GB2460815A - A sterilisable gel formulation comprising calcium gluconate - Google Patents

A sterilisable gel formulation comprising calcium gluconate Download PDF

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Publication number
GB2460815A
GB2460815A GB0806119A GB0806119A GB2460815A GB 2460815 A GB2460815 A GB 2460815A GB 0806119 A GB0806119 A GB 0806119A GB 0806119 A GB0806119 A GB 0806119A GB 2460815 A GB2460815 A GB 2460815A
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Prior art keywords
gel formulation
sterilisable
gel
calcium gluconate
formulation according
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GB0806119D0 (en
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Benjamin Ludzker
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KAYS MEDICAL
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Kays Medical
Benjamin Ludzker
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Priority to GB0806119A priority Critical patent/GB2460815A/en
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    • AHUMAN NECESSITIES
    • A61MEDICAL OR VETERINARY SCIENCE; HYGIENE
    • A61KPREPARATIONS FOR MEDICAL, DENTAL, OR TOILET PURPOSES
    • A61K33/00Medicinal preparations containing inorganic active ingredients
    • A61K33/06Aluminium, calcium or magnesium; Compounds thereof, e.g. clay
    • AHUMAN NECESSITIES
    • A61MEDICAL OR VETERINARY SCIENCE; HYGIENE
    • A61KPREPARATIONS FOR MEDICAL, DENTAL, OR TOILET PURPOSES
    • A61K31/00Medicinal preparations containing organic active ingredients
    • A61K31/185Acids; Anhydrides, halides or salts thereof, e.g. sulfur acids, imidic, hydrazonic, hydroximic acids
    • A61K31/19Carboxylic acids, e.g. valproic acid
    • A61K31/191Carboxylic acids, e.g. valproic acid having two or more hydroxy groups, e.g. gluconic acid
    • AHUMAN NECESSITIES
    • A61MEDICAL OR VETERINARY SCIENCE; HYGIENE
    • A61KPREPARATIONS FOR MEDICAL, DENTAL, OR TOILET PURPOSES
    • A61K47/00Medicinal preparations characterised by the non-active ingredients used, e.g. carriers or inert additives; Targeting or modifying agents chemically bound to the active ingredient
    • AHUMAN NECESSITIES
    • A61MEDICAL OR VETERINARY SCIENCE; HYGIENE
    • A61KPREPARATIONS FOR MEDICAL, DENTAL, OR TOILET PURPOSES
    • A61K47/00Medicinal preparations characterised by the non-active ingredients used, e.g. carriers or inert additives; Targeting or modifying agents chemically bound to the active ingredient
    • A61K47/06Organic compounds, e.g. natural or synthetic hydrocarbons, polyolefins, mineral oil, petrolatum or ozokerite
    • A61K47/26Carbohydrates, e.g. sugar alcohols, amino sugars, nucleic acids, mono-, di- or oligo-saccharides; Derivatives thereof, e.g. polysorbates, sorbitan fatty acid esters or glycyrrhizin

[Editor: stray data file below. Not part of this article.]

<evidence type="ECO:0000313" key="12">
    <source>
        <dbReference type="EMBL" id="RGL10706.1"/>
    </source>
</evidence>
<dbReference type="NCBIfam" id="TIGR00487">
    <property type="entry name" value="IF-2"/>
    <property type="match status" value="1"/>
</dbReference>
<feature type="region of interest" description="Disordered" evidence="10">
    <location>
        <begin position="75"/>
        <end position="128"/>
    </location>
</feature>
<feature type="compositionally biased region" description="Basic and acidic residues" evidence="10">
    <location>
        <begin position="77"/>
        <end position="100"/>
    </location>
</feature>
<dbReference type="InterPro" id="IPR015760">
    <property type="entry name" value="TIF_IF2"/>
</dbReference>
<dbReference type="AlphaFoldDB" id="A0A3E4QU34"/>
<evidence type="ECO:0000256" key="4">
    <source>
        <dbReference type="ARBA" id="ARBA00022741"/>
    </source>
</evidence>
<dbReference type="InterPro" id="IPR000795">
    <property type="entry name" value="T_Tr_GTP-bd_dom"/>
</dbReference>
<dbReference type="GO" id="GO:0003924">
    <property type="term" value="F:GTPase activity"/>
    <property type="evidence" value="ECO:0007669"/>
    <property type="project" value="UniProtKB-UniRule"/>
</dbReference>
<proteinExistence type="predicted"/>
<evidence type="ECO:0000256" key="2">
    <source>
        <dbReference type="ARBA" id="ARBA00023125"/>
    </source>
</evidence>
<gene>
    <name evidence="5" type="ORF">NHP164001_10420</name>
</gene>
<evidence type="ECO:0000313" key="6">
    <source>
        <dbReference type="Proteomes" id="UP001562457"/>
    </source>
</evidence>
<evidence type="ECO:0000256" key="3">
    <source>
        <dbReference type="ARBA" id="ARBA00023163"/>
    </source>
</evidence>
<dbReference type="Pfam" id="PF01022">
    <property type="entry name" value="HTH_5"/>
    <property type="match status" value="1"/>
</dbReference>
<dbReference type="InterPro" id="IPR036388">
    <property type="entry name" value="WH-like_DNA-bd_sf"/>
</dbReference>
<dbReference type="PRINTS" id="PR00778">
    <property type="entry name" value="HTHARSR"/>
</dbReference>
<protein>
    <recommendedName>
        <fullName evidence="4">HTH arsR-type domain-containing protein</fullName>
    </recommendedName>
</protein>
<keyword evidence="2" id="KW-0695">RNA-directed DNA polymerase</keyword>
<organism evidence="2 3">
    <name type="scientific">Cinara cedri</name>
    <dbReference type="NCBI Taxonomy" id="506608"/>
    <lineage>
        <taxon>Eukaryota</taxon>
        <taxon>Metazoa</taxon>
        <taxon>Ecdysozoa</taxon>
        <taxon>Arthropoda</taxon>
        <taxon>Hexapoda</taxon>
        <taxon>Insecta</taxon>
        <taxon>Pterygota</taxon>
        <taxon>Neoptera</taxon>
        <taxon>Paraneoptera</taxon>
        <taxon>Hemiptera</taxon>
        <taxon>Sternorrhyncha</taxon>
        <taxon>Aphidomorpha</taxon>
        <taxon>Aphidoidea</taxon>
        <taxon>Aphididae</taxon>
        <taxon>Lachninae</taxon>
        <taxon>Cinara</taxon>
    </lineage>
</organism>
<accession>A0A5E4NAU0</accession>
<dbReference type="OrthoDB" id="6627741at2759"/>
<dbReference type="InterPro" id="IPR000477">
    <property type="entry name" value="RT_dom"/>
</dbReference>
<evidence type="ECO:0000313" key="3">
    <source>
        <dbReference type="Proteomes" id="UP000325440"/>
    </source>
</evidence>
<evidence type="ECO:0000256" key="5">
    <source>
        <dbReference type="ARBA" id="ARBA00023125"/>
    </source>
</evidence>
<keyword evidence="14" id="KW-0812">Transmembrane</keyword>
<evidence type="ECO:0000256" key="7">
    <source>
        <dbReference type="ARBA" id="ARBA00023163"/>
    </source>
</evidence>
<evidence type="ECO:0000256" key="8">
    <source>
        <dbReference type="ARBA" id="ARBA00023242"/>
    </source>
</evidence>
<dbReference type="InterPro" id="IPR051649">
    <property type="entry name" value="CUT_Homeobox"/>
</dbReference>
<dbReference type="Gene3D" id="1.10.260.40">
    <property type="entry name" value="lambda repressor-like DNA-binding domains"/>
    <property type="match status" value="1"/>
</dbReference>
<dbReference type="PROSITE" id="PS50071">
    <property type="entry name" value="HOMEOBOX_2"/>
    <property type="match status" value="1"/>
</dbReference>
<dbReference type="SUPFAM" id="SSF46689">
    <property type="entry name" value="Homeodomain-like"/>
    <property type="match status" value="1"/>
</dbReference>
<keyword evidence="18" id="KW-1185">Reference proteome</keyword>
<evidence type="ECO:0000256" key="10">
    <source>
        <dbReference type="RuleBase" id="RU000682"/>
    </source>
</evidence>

• AHUMAN NECESSITIES
    • A61MEDICAL OR VETERINARY SCIENCE; HYGIENE
    • A61KPREPARATIONS FOR MEDICAL, DENTAL, OR TOILET PURPOSES
    • A61K47/00Medicinal preparations characterised by the non-active ingredients used, e.g. carriers or inert additives; Targeting or modifying agents chemically bound to the active ingredient
    • A61K47/30Macromolecular organic or inorganic compounds, e.g. inorganic polyphosphates
    • A61K47/36Polysaccharides; Derivatives thereof, e.g. gums, starch, alginate, dextrin, hyaluronic acid, chitosan, inulin, agar or pectin
    • AHUMAN NECESSITIES
    • A61MEDICAL OR VETERINARY SCIENCE; HYGIENE
    • A61KPREPARATIONS FOR MEDICAL, DENTAL, OR TOILET PURPOSES
    • A61K47/00Medicinal preparations characterised by the non-active ingredients used, e.g. carriers or inert additives; Targeting or modifying agents chemically bound to the active ingredient
    • A61K47/30Macromolecular organic or inorganic compounds, e.g. inorganic polyphosphates
    • A61K47/36Polysaccharides; Derivatives thereof, e.g. gums, starch, alginate, dextrin, hyaluronic acid, chitosan, inulin, agar or pectin
    • A61K47/38Cellulose; Derivatives thereof
    • AHUMAN NECESSITIES
    • A61MEDICAL OR VETERINARY SCIENCE; HYGIENE
    • A61KPREPARATIONS FOR MEDICAL, DENTAL, OR TOILET PURPOSES
    • A61K9/00Medicinal preparations characterised by special physical form
    • A61K9/0012Galenical forms characterised by the site of application
    • A61K9/0014Skin, i.e. galenical aspects of topical compositions
    • AHUMAN NECESSITIES
    • A61MEDICAL OR VETERINARY SCIENCE; HYGIENE
    • A61KPREPARATIONS FOR MEDICAL, DENTAL, OR TOILET PURPOSES
    • A61K9/00Medicinal preparations characterised by special physical form
    • A61K9/06Ointments; Bases therefor; Other semi-solid forms, e.g. creams, sticks, gels

Abstract

A sterilisable gel formulation comprises calcium gluconate and may be stable under gamma-radiation sterilisation conditions. The gel may comprise carbomer powder or xanthan gum; it may be used to treat burns caused by exposure to hydrofluoric acid (HF), either in liquid or vapour form. The gel formulation may be produced by dissolving calcium gluconate in water, adding a gelling agent, mixing to make homogeneous and adjusting the pH to between 5 and 8. The gel may be sterilized using gamma irradiation. An exemplified gel comprises xanthan gum, calcium gluconate, citric acid, potassium sorbate and phenoxyethanol. A further exemplified gel comprises carbomer polymer, calcium gluconate, sodium hydroxide and water.

Description

Intellectual Property Office mm For Creetity and Innovation Application No. GB08061 19.4 RTM Date:21 July 2008 The following terms are registered trademarks and should be read as such wherever they occur in this document: Hyamine UK Intellectual Property Office is an operating name of The Patent Office e II-1 Gel Formulation The present invention relates to a gel formulation, more specifically a sterilisable gel formulation, which is stable under sterilisation conditions and which is useful, for example, in treating burns caused by exposure of a human or animal body to hydrofluoric acid, either in liquid or vapour form.